Like most languages, Greek and Hebrew use emphasis to focus our attention and add more meaning to a statement. The use of emphasis adds intensity and clarity to the Scriptures. For example, when Jesus said, “I am the way, the truth and the life” He was stressing that He alone is the truth and the life. Emphasis lets us hear how the words of Scripture were spoken and feel the drama.
In any language, the meaning of a sentence can change depending on which words are emphasized. For example, see how the meaning of the following sentence changes as the emphasis changes.
I think Paul can. = I think Paul can, even though you don’t.
I think Paul can. = He may be able to do it, but I’m not really sure.
I think Paul can. = Paul can do it, not somebody else.
I think Paul can. = For sure he can do it; there’s no doubt about it!
So emphasis is an essential factor in discovering the fullest meaning of Scripture. In modern writing we emphasize words using underlines, italics or bold fonts. However, in Greek and Hebrew words are emphasized in several different ways, including their position in a sentence and their written form. For example, in 1 Thes 5:23 the NASB reads:
“Now may the God of peace Himself sanctify you entirely; and may your spirit and soul and body be preserved complete, without blame at the coming of our Lord Jesus Christ.”
The original Greek for this verse literally reads:
“Himself now the God of peace may sanctify you wholly and whole of you the spirit the soul and the body blamelessly in the coming of the Lord of us Jesus Christ may be kept.”
When we read the Greek we can see that the word “Himself” seems out of place. Paul has taken the word out of its natural order in the and placed it at the beginning to give it emphasis. He wants us to read: “Now may the God of peace Himself sanctify you entirely…” Through emphasis Paul is reminding us that it is only God Himself that can sanctify us entirely. He alone can cleanse us and keep us blameless in the coming of Christ. It is all His work.
Unfortunately, most modern translations of Scripture do not communicate the emphasis of the original Scriptures and so the richness and meaning of emphasis is lost in translation. The Discovery Bible solves this by highlighting the emphasized words in red and displaying a symbol that reveals the nature of the emphasis. This symbol can be clicked to get an explanation of the emphasis.
The conversation between Jesus and the Jewish people in John 6 provides another good example for the place of emphasis in understanding Scripture. In this passage Jesus calls Himself the Living Bread, and calls people to eat His flesh and drink His blood.
” ‘I am the living bread that came down out of heaven; if anyone eats of this bread, he will live forever; and the bread also which I will give for the life of the world is My flesh.’ Then the Jews began to argue with one another, saying, ‘How can this man give us His flesh to eat?’ “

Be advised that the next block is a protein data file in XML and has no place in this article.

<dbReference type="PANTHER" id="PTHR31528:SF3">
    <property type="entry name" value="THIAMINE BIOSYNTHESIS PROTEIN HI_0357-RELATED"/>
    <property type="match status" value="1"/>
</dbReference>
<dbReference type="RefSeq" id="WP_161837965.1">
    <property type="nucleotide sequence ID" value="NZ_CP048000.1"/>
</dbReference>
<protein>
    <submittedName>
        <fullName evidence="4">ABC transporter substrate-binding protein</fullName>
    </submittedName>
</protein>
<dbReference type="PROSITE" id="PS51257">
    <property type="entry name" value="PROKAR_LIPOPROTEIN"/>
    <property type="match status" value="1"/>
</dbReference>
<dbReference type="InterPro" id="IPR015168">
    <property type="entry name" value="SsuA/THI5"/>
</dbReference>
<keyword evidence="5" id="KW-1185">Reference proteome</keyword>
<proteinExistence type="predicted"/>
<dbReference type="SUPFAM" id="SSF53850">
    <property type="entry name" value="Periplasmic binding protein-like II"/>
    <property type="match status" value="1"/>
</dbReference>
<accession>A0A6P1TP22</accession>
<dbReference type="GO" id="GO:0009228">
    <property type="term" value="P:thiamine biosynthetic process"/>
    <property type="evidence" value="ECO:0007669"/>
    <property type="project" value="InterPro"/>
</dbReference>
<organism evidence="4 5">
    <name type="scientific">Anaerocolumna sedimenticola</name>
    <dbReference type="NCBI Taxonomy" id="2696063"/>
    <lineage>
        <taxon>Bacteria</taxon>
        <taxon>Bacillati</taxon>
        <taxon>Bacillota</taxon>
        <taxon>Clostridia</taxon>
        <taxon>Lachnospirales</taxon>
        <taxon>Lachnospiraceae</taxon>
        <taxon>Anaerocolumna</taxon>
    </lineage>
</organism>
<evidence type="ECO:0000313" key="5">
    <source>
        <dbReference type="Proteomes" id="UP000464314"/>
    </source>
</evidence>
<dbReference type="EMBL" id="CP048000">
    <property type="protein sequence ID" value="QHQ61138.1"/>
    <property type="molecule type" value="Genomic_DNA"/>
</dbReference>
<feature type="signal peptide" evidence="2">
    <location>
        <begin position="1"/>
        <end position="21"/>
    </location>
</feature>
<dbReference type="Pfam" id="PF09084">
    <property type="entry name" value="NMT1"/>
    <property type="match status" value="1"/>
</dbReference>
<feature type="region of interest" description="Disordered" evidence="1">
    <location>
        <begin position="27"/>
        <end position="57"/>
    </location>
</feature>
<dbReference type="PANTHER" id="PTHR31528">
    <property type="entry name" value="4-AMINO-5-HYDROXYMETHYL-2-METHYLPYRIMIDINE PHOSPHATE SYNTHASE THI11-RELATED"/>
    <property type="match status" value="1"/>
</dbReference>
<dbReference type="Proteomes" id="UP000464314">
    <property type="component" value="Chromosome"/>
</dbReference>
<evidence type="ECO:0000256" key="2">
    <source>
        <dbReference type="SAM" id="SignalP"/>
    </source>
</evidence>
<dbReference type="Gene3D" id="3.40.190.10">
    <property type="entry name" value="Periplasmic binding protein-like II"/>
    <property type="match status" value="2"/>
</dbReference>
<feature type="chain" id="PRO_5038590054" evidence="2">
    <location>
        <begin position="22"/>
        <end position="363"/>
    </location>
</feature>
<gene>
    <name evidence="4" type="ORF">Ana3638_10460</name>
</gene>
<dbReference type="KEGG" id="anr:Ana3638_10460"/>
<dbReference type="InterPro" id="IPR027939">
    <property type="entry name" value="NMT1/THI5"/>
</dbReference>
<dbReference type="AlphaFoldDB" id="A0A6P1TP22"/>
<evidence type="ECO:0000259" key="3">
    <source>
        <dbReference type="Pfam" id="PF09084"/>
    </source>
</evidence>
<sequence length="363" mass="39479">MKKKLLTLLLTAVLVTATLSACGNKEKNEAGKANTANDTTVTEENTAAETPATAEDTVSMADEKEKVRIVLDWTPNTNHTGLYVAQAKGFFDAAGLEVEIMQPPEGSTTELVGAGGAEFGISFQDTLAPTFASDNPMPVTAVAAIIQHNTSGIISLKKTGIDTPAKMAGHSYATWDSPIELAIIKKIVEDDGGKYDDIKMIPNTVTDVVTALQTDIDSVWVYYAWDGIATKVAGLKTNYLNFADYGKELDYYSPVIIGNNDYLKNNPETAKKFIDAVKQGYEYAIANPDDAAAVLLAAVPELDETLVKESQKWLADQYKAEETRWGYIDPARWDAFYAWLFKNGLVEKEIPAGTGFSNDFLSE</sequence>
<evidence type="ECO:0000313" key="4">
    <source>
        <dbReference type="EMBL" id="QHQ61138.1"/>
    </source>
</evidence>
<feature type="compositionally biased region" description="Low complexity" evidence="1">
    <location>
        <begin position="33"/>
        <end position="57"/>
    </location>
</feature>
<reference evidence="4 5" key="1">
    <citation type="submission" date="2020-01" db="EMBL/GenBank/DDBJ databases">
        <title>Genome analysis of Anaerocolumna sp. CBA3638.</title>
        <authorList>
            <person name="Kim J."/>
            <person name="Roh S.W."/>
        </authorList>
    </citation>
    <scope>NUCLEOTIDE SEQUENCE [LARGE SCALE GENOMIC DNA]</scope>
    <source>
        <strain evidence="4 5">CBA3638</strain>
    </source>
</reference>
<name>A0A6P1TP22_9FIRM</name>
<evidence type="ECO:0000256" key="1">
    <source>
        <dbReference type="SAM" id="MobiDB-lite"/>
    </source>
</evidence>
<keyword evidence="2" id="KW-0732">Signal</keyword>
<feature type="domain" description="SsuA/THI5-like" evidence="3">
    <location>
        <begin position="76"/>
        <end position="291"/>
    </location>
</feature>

When we read the text without any emphasis, we can subconsciously add our own emphasis. For example, we may think that the Jews were wondering how Jesus could give them His flesh to eat. We would naturally expect that the issue was with the call to eat Jesus’ flesh. However, when we read it with emphasis, a different picture appears.
” ‘I am the living bread that came down out of heaven; if anyone eats of this bread, he will live forever; and the bread also which < give for the life of the world is My flesh.’ Then the Jews began to argue with one another, saying, ‘How can this man give us His flesh to eat?’ So Jesus said to them, ‘Truly, truly, I say to you, unless you eat the flesh of the Son of Man and drink His blood, you have no life in yourselves. He who eats My flesh and drinks My blood has eternal life, and I will raise him up on the last day. For My flesh is true food, and My blood is true drink. He who eats My flesh and drinks My blood abides in Me, and I in him.’ “
We see through emphasis highlighting, that the real issue for the Jews was not the call to eat Jesus’ flesh. Rather the emphasis shows that the Jews thought Jesus was nothing more than a mere man who was making claims to the divine. To the Jews, Jesus was this man. Jesus responds to their grumblings by using emphasis to challenge their pride and confirm His position both as the Son of Man and as God. It is His flesh that we are called to eat. It is Jesus (as God) that will raise us up on the last day. Jesus is more than a man. He is God; the One in whom we can abide and who can abide in us. When we then review the whole passage in John 6, we find that the emphasis is consistent throughout. Jesus is constantly drawing attention to Himself, which is especially clear in verse 40, where Jesus says: that whoever “beholds the Son and believes in Him will have eternal life, and I Myself will raise him up on the last day.” Jesus is the resurrection and life.
Through this, we see how the emphasis of the text brings out the subtle beauty in Scripture. By reading the emphasis within the Bible we can discover new realms of understanding as the Scriptures take on a greater sense of color, depth and meaning.
If you would like to be able to read the emphasis found within Scripture click here to download a trial of The Discovery Bible New Testament.